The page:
Suppression of effector cellsLymphodepletive chemotherapyPentostatin, methotrexate
ImmunotherapyATG, alemtuzumab, denileukin-diftitox
Inhibition of function of effector cellsCalcineurin-inhibitorsCsA, tacrolimus
mTOR inhibitorsSirolimus, everolimus
IMPDH inhibitorsMycophenolat mofetil
ImmunomodulationECP, Tregs, MSCs, NKT
Neutralization of soluble factorsIL-2 interferenceDaclizumab, denileukin diftitox
TNFα interferenceInfliximab, etanercept
Targeting HSCPs
MyelopoiesisG-CSFLenograstim, filgrastim
ErythropoiesisESAEpoetin alpha, epoetin beta, darbepoetin
ThrombopoiesisTPORomiplostin, eltrombopag
Targeting the niche
 Protection of niche functionTregs
 Support of niche functionMSCs
Figure 3.

Potential therapeutic approaches to graft versus host disease (GvHD)-associated myelosuppression. Drugs that stimulate different hematopoietic lineages (e.g., TPO-mimetics, ESA, and G-CSF) might be useful for the supportive care of patients with GvHD-associated cytopenia in order to improve the quality of life and reduce transfusion requirements. To date, most noncellular immunosuppressive strategies have focused on targeting and inhibiting effector cells. Regulatory T cells (Tregs) efficiently suppress effector cell function and have been described to provide immune privilege to the hematopoietic stem and progenitor cell niche. However, clinical experiences with the adoptive transfer of Tregs are very limited. MSCs could theoretically provide several clues for the treatment of GvHD-associated myelosuppression (e.g., effector cell inhibition, tissue repair, and niche function restoration) but to date, the successful translation of MSC-based therapy to clinical medicine has failed (controversial results). Adequate homing of the MSCs to the bone marrow after adoptive transfer has not yet been observed. Abbreviations: ESA, erythropoiesis-stimulating agent; G-CSF, granulocyte colony-stimulating factor; HSCs, hematopoietic stem cells; IFN, interferon; MHC, major histocompatibility complex; MSCs, mesenchymal stromal cells; TNFα, tumor necrosis factor-alpha; TPO, thrombopoietin.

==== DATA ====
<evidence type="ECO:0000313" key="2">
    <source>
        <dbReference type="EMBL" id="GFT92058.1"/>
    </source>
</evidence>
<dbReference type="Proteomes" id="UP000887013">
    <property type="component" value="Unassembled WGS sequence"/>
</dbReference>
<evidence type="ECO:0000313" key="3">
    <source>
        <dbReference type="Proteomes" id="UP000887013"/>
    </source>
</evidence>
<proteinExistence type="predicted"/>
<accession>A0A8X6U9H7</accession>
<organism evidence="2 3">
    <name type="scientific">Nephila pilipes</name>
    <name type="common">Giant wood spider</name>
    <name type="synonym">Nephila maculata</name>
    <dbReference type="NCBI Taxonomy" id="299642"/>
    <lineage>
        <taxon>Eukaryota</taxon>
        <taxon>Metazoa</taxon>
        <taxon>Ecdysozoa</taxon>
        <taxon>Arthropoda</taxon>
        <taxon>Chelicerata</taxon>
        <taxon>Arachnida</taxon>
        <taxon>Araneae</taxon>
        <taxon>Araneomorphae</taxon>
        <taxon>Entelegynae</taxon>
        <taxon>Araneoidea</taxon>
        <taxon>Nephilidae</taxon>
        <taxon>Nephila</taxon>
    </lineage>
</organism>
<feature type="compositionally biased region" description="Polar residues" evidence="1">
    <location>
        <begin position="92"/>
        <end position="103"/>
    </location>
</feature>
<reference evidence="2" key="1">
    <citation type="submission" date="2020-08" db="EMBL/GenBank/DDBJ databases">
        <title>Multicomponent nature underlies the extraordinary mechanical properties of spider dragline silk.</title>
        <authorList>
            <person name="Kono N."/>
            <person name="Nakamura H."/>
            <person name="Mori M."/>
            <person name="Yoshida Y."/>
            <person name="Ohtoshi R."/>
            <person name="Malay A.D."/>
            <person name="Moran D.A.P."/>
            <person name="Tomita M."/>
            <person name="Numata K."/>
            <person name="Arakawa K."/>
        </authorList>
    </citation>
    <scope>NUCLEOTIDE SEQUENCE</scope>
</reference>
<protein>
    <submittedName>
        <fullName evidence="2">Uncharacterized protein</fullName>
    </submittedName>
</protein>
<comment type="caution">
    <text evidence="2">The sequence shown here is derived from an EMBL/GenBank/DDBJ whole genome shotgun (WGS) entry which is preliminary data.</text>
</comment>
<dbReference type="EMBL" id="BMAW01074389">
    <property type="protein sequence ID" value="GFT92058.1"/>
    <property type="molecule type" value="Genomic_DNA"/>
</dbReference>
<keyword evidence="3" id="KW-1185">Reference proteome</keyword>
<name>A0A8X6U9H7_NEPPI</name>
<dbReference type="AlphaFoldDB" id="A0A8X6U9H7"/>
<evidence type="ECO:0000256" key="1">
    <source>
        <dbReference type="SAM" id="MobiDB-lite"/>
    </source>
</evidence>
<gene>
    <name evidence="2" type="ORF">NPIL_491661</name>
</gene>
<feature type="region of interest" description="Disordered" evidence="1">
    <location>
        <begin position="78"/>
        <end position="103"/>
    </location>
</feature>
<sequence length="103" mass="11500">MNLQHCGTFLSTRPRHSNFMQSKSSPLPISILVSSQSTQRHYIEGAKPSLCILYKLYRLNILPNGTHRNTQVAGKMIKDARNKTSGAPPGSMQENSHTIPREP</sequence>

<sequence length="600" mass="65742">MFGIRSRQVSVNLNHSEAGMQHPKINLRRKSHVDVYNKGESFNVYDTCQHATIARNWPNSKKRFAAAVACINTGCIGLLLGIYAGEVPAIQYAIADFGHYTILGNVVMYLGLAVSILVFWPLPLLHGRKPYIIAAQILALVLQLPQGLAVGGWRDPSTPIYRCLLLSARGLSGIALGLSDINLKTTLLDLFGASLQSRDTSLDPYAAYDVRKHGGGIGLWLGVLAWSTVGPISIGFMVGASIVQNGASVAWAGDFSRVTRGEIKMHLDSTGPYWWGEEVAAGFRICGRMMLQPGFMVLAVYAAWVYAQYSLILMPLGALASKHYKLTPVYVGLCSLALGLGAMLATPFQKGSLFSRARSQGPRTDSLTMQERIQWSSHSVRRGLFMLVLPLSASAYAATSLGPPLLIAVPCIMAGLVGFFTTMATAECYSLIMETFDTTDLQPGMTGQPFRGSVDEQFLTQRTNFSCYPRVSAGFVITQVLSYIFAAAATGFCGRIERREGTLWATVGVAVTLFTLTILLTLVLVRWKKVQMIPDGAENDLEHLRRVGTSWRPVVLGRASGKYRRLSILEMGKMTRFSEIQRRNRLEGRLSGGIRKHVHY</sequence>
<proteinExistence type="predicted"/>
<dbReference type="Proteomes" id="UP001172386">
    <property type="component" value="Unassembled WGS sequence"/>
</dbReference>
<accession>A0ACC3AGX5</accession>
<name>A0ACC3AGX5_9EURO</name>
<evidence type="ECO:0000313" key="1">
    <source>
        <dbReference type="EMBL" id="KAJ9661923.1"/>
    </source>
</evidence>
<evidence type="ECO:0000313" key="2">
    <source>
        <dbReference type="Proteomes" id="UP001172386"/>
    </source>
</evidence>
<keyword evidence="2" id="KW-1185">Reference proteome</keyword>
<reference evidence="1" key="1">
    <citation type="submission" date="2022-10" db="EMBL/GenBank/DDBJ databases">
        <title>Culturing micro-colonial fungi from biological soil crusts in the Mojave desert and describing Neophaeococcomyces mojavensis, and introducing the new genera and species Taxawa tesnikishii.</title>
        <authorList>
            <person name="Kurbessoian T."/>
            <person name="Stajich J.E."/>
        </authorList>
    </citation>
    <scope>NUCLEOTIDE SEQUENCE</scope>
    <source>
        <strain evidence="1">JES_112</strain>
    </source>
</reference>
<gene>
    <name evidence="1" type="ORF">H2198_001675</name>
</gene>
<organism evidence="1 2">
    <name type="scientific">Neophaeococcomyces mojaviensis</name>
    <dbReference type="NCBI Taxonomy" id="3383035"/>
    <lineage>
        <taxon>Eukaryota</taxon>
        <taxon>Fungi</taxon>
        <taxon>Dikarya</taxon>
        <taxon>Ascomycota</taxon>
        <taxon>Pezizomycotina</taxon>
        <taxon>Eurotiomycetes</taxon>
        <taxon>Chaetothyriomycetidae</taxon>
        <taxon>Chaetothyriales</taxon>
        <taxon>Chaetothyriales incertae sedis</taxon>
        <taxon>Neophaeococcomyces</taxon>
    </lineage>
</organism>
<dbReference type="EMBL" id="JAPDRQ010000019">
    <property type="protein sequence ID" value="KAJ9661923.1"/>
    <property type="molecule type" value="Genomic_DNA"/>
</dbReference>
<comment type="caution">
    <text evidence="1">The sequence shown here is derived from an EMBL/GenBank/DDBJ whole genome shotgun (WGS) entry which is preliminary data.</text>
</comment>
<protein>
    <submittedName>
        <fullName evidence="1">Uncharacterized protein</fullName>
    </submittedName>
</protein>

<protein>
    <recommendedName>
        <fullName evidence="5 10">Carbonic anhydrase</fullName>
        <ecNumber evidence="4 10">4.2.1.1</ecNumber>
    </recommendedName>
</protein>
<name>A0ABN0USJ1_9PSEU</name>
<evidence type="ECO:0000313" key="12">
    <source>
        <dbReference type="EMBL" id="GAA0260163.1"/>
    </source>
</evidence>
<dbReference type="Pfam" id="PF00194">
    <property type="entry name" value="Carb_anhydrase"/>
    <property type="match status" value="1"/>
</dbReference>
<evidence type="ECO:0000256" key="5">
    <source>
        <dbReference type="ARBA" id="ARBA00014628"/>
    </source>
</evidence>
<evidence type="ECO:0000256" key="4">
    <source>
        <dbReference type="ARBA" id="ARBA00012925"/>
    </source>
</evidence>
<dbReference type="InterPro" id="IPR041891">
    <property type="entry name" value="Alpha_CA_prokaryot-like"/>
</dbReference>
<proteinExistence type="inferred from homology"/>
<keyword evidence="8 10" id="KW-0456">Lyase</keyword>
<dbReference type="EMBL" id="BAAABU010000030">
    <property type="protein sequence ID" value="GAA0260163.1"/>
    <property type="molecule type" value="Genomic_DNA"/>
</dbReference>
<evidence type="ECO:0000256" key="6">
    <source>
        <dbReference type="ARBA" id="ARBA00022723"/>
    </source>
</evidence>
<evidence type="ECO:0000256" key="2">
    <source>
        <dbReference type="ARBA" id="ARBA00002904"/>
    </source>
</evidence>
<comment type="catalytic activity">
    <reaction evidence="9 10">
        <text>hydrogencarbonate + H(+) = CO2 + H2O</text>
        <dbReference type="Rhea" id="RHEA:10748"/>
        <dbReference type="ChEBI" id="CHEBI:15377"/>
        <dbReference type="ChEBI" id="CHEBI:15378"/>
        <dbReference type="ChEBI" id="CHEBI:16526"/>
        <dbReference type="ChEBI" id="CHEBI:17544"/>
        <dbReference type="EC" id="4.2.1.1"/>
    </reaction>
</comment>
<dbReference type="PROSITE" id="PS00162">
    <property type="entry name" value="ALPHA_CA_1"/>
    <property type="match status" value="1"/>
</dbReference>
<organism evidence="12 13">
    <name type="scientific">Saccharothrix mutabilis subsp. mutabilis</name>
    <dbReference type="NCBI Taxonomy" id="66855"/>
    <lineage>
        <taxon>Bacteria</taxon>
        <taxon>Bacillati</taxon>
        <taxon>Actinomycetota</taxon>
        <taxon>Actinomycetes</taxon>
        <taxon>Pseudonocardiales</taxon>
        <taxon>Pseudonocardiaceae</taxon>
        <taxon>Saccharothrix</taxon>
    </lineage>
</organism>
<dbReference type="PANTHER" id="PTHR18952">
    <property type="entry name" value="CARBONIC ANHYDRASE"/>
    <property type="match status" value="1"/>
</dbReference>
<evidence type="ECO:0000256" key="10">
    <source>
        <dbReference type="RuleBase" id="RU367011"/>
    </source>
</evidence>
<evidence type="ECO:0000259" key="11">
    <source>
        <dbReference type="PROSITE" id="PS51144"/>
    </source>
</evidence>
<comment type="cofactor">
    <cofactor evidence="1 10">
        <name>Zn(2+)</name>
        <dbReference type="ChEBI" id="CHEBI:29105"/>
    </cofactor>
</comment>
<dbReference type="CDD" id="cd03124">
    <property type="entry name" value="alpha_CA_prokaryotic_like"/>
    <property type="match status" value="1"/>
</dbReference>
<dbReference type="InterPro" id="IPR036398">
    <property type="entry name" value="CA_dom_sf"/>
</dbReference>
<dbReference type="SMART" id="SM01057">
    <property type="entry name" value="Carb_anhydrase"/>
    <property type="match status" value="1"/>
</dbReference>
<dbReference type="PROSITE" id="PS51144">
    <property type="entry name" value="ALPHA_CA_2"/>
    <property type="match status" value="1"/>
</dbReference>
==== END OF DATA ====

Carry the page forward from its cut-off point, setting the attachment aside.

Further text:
Drugs that have been approved for stimulating individual hematopoietic lineages except for B and T cells are commercially available and are routinely used beyond HSCT. Even in the context of allogeneic HSCT, the serum levels of erythropoietin (EPO), thrombopoietin (TPO), and granulocyte colony-stimulating factor (G-CSF) have been demonstrated to correlate inversely with the red blood cell, platelet, and neutrophil counts, respectively, thus reflecting normal physiological behavior [35, 73-78]. Only EPO levels have been described as inadequate for the anemia observed after MAC [73, 77]. No clinical trials of erythropoiesis-stimulating agents (ESAs), TPO-mimetics, or G-CSF for GvHD-associated anemia, thrombopenia, or neutropenia, respectively, have been published. However, G-CSF is routinely recommended for GvHD-associated neutropenia [3] because it could theoretically improve survival by reducing the risk of infectious complications. Regarding ESAs, there have been conflicting historical reports on the usefulness of these agents in individuals with GvHD [35, 79]. Interestingly, the TPO serum levels were observed to be reduced in patients with acute GvHD [75], and a case series of patients with SFPR (four of seven in the context of GvHD) reported successful platelet recovery (>50,000/µl) in all patients treated with romiplostim [80]. Nevertheless, it is doubtful whether TPO-mimetic therapy could confer improved survival upon patients with GvHD, as thrombopenia is not associated with an increased risk of death due to bleeding but rather represents a general surrogate endpoint of myelosuppression and GvHD. However, TPO-mimetics might improve the quality of life and reduce the need for transfusion in such cases.